Toronto’s Fort York National Historic Site is preparing to launch an ambitious virtual reality experience that will help tourists visualize what the Toronto waterfront looked like over the past three centuries. The 3D adventure strips away the current Gardiner Expressway and wall of condos to reveal what life was like for indigenous peoples as well as soldiers during the War of 1812.
This project has been five years in the making. Srinivas Krishna, who founded AWE Company Ltd. to specialize in immersive, interactive, augmented and VR experiences for mobile audiences, took his ideas to Fort York in 2011. Since then, he’s worked with the Fort, Ryerson University, the University of Ontario Institute of Technology, and others. The project has shifted gears a bit thanks to the pace of change in smartphones, apps and beacon technology, not to mention the introduction of Google Cardboard only two years ago, which is making VR more accessible to a wider consumer audience.
Once it’s up and running, the Fort York project will allow visitors to time travel back to as many as eight historic events that took place on the 43-acre site, including cannons fired during the Battle of York in 1813, and public protests to save the Fort in the 1950s. The experience also includes quizzes and other interactive games.
AWE and Fort York are in the process of working out logistics. For example, should Fort York offer user-ready VR headsets for rent to visitors? Or should people download the app to their smartphones and just pop their phones into a Google Cardboard viewer?
The latter is ideal, but just how many people actually own a newer model smartphone? Research by Catalyst and GroupM Next found just over 33 per cent of smartphone owners bought their first device between two and five years ago. The good news is that Canadian smartphone penetration continues to grow, and those older phones will soon need replacing.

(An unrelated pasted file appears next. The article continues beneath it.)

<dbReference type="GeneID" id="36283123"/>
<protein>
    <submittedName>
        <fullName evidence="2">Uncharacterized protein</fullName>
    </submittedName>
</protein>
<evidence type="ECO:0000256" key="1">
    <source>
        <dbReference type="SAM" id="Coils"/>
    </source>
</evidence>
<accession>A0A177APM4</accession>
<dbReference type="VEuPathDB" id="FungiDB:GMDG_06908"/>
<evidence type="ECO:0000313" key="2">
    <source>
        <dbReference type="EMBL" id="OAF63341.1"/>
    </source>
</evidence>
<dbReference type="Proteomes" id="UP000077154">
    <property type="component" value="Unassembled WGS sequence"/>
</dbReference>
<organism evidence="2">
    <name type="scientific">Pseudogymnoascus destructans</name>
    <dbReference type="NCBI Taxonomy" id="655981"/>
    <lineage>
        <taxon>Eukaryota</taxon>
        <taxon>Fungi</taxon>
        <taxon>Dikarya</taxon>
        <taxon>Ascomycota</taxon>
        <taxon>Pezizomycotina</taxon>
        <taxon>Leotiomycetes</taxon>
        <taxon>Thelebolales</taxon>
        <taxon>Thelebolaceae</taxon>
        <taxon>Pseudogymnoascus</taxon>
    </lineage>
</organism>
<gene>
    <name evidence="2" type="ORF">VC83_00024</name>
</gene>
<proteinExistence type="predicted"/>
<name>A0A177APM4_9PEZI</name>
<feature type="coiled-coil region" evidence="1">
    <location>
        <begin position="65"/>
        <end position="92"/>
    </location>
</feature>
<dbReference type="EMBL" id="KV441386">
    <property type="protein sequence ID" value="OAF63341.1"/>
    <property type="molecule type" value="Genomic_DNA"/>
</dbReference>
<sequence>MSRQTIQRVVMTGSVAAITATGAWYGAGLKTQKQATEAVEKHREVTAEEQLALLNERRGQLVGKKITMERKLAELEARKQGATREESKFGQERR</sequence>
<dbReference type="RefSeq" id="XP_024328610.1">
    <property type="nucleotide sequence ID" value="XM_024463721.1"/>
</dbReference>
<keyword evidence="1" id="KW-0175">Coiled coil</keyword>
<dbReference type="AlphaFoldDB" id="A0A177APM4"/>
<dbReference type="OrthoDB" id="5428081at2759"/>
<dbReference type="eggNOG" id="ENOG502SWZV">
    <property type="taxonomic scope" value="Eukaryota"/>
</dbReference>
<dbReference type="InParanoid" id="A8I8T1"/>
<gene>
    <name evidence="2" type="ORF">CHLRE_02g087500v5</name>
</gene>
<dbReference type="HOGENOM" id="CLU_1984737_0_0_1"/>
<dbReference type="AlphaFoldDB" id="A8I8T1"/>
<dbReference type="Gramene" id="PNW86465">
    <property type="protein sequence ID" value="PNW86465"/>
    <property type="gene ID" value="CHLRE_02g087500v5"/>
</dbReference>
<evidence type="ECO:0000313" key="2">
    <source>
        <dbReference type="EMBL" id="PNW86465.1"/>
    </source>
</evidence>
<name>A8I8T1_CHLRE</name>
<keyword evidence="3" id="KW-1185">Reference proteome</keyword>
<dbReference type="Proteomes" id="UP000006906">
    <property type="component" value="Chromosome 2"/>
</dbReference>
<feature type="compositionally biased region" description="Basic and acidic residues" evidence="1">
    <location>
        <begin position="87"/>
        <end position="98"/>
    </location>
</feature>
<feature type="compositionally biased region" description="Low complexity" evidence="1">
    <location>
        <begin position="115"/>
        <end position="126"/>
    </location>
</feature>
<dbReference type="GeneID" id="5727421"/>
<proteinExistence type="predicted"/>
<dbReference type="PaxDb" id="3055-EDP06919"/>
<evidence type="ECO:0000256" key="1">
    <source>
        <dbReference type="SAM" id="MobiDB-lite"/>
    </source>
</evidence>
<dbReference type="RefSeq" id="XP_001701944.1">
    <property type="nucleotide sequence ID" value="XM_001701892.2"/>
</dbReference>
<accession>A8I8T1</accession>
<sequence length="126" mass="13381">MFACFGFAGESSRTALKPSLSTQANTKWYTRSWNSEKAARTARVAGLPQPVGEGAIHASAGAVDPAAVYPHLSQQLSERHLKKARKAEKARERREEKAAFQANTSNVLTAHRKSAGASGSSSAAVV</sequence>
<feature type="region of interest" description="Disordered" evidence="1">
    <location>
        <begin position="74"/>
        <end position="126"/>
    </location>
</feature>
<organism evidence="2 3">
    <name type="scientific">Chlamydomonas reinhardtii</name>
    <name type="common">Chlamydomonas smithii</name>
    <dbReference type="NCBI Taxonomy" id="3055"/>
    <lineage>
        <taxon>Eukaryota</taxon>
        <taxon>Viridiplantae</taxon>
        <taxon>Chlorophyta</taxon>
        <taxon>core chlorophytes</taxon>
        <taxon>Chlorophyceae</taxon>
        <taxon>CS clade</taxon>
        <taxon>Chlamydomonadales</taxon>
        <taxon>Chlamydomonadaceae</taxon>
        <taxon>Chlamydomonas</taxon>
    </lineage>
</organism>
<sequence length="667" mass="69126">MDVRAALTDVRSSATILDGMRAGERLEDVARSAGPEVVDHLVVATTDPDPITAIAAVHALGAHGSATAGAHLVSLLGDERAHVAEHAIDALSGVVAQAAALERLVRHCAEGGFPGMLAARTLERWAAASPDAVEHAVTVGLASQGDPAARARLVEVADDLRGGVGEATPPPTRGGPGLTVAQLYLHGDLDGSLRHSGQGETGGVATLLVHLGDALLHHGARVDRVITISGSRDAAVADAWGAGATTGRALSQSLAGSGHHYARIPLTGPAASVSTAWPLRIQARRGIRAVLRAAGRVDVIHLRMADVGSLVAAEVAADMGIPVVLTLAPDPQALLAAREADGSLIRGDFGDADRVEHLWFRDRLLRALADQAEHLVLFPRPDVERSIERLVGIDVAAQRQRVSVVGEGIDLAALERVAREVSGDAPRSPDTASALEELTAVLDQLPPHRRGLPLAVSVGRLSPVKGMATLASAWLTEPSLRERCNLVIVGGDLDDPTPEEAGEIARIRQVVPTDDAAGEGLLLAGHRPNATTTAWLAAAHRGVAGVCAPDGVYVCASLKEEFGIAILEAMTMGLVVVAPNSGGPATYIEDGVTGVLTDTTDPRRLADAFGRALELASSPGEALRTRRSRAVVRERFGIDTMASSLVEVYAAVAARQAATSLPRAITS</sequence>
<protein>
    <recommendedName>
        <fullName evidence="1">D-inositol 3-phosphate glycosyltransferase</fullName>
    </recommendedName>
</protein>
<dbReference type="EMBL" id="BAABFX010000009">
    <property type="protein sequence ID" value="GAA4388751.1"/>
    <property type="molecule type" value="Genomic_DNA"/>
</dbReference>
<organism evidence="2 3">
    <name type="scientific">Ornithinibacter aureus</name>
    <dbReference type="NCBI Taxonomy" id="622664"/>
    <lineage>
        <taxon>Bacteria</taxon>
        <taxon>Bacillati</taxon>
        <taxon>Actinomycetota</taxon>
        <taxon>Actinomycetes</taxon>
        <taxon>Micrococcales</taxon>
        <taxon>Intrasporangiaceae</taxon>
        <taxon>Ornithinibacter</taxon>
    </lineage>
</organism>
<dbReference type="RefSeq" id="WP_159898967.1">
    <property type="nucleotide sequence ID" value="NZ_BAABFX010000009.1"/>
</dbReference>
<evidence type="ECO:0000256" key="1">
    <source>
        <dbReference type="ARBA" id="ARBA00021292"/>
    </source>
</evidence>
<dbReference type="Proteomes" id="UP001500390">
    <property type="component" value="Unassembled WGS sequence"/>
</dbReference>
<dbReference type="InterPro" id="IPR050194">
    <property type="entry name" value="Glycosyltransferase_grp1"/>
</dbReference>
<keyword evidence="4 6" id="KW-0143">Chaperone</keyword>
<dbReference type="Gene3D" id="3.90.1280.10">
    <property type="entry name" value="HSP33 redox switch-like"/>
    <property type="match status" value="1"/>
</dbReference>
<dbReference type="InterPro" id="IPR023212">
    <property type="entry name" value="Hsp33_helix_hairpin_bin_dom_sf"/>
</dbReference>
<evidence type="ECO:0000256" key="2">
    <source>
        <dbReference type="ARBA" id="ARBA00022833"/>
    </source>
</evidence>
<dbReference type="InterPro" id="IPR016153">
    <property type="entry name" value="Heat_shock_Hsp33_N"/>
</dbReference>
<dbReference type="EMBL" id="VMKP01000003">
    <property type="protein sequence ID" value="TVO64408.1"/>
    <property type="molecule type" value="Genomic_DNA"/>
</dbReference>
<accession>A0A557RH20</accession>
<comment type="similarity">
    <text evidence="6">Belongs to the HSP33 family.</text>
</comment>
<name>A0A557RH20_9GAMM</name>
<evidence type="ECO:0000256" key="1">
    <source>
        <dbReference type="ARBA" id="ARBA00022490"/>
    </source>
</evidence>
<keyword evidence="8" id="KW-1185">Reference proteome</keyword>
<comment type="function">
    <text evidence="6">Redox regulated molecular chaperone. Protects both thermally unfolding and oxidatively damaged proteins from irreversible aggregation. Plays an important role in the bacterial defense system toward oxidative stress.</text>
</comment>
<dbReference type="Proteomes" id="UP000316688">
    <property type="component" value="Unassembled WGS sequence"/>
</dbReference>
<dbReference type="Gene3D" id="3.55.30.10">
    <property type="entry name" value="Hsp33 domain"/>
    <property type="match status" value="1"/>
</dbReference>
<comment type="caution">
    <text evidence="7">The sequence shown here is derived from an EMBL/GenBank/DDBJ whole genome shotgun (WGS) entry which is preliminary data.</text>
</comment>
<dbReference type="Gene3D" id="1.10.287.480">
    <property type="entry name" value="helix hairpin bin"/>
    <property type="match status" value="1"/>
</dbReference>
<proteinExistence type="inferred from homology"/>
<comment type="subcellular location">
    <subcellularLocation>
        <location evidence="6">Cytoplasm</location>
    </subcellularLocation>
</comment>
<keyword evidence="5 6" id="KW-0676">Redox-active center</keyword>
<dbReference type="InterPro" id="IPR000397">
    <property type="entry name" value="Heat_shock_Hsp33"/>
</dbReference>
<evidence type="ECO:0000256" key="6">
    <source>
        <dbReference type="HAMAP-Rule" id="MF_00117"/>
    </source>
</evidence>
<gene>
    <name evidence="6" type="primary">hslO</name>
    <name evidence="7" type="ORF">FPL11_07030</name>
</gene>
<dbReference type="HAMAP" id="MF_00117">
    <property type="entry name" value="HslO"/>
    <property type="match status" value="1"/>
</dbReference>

If you build it, will they come?
Last fall, the public was invited to give a beta version of the Fort York VR experience a try. Exit interviews with 105 participants revealed that people are curious and excited about VR adventures, and they’re willing to pay more for the experience. Here’s what they said:
90% would pay double the current admission price to try the experience
95% would recommend it to friends
96% found it very engaging
97% found it educational
98% found it entertaining
If people can get this excited about Toronto history in the context of a VR experience, it’s good for Fort York and it’s certainly good for city tourism in general.
A bold opportunity
VR holds promise as an exciting, multilayered new tool to boost tourism. That includes new visitors as well as Torontonians who crave new adventures within their city.
This is only a starting point for Krishna, who envisions bringing VR adventures to many other local attractions. For Fort York, and indeed all historic attractions, it’s a potential new revenue stream as well a new opportunity to grow heritage tourism.
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